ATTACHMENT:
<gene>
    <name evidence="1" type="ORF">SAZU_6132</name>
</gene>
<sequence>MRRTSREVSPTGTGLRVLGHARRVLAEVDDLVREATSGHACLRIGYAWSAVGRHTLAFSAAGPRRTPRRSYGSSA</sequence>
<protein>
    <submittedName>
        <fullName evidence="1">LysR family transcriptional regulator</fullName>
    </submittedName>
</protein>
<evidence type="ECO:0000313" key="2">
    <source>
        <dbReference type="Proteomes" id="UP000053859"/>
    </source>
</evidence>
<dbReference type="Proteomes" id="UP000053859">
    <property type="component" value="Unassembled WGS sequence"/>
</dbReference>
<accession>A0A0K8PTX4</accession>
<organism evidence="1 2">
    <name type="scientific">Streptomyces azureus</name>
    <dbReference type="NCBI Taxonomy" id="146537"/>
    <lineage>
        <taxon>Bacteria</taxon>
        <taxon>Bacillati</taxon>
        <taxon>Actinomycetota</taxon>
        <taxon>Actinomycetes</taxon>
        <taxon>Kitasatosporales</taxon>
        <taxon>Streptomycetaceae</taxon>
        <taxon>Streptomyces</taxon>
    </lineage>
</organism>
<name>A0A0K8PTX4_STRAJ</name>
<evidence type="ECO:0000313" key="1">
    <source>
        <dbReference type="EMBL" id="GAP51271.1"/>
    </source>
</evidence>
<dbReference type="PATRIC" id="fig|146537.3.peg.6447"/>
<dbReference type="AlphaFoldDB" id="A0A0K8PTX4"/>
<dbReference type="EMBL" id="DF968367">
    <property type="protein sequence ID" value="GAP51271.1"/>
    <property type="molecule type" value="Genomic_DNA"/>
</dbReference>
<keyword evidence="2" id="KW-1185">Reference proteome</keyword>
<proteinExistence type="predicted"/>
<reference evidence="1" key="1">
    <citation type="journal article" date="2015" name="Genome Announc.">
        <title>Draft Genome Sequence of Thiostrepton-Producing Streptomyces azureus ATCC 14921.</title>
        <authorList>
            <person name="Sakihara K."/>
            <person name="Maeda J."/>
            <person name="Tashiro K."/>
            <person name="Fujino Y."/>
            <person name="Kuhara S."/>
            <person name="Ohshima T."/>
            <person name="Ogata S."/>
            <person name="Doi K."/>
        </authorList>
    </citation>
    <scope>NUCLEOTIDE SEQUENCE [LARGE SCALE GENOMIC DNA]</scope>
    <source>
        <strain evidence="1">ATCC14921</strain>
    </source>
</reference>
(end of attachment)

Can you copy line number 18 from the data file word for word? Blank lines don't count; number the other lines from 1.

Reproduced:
<accession>A0A0K8PTX4</accession>